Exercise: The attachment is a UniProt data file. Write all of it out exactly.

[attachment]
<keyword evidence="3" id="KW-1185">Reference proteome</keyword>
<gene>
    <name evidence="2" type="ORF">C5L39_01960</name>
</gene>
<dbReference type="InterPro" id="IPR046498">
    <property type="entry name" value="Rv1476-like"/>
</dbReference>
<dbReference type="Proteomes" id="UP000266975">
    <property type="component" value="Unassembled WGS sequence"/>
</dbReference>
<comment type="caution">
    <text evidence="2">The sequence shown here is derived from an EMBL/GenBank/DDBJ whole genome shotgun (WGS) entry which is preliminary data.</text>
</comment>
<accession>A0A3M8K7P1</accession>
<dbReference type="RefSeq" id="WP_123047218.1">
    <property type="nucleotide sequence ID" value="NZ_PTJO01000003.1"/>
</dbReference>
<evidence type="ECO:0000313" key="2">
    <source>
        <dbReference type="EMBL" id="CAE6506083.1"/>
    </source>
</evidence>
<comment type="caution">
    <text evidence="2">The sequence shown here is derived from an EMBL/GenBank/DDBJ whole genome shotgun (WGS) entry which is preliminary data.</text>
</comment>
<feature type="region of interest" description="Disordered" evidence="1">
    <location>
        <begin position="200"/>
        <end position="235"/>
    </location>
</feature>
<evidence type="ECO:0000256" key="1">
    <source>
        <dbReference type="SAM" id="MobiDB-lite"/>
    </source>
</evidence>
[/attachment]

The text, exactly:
<keyword evidence="3" id="KW-1185">Reference proteome</keyword>
<gene>
    <name evidence="2" type="ORF">C5L39_01960</name>
</gene>
<dbReference type="InterPro" id="IPR046498">
    <property type="entry name" value="Rv1476-like"/>
</dbReference>
<dbReference type="Proteomes" id="UP000266975">
    <property type="component" value="Unassembled WGS sequence"/>
</dbReference>
<comment type="caution">
    <text evidence="2">The sequence shown here is derived from an EMBL/GenBank/DDBJ whole genome shotgun (WGS) entry which is preliminary data.</text>
</comment>
<accession>A0A3M8K7P1</accession>
<dbReference type="RefSeq" id="WP_123047218.1">
    <property type="nucleotide sequence ID" value="NZ_PTJO01000003.1"/>
</dbReference>
<evidence type="ECO:0000313" key="2">
    <source>
        <dbReference type="EMBL" id="CAE6506083.1"/>
    </source>
</evidence>
<comment type="caution">
    <text evidence="2">The sequence shown here is derived from an EMBL/GenBank/DDBJ whole genome shotgun (WGS) entry which is preliminary data.</text>
</comment>
<feature type="region of interest" description="Disordered" evidence="1">
    <location>
        <begin position="200"/>
        <end position="235"/>
    </location>
</feature>
<evidence type="ECO:0000256" key="1">
    <source>
        <dbReference type="SAM" id="MobiDB-lite"/>
    </source>
</evidence>